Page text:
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Royal Navy presses IT Crowd for nuclear missile 'servers'

'Sometimes I just turn it off then on again'

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Video The Royal Navy has a long history of backfiring recruiting tactics. Back in the days of the press gang, apparently, there were sometimes expensive lawsuits - the impress law only permitted trained sailors to be pressed, not landsmen, and there were other grounds for dispute.

On occasion, too, eighteenth-century naval recruiting parties were driven off by testy mobs, sometimes backed by their local government; there was apparently at least one incident where a warship was compelled to fire into a town in order to cover an embattled pressgang's retreat.

Moving on into modern times, some may recall the TV recruiting ads of the early 1990s. In these, some benighted civvy would be shown, toiling away as a pizza delivery guy or an accountant or something equally horrible. Then the picture would cut to the same person doing something exciting in the navy.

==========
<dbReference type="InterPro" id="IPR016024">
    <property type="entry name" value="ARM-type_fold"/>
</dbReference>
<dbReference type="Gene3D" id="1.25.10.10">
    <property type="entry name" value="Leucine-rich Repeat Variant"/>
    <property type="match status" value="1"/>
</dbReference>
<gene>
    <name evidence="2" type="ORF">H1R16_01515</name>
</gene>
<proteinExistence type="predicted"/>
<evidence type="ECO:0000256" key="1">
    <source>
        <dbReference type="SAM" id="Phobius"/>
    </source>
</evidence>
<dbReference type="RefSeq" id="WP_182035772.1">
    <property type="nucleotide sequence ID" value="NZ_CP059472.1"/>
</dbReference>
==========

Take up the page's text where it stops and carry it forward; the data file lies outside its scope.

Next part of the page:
"Missile loader" or "Jump-jet pilot" etc, the voice-over would say - "... IF he'd joined the navy."

This provoked a lot of mirth in the service. The view at sea was that the ads should have shown a civilian - a publican, let's say, a barrister, a fireman - and then cut to a matelot on his knees scrubbing out the heads*.

"Bog cleaner" the more realistic tagline would have run. "... IF he'd joined the navy."

How we'd laugh, as we scrubbed.

Now the service appears to have shot itself in the foot again, with this little gem:

Says it all really, I think. For those interested, the submarine on which our IT expert appears to be serving is a Vanguard-class boat; it carries Trident intercontinental missiles with nuclear warheads. That guy is a Weapons technician, remember.

Enemies of the UK take note: our strategic deterrent probably doesn't work any more. ®

*That's the lavvies, in scurvy landlubber talk

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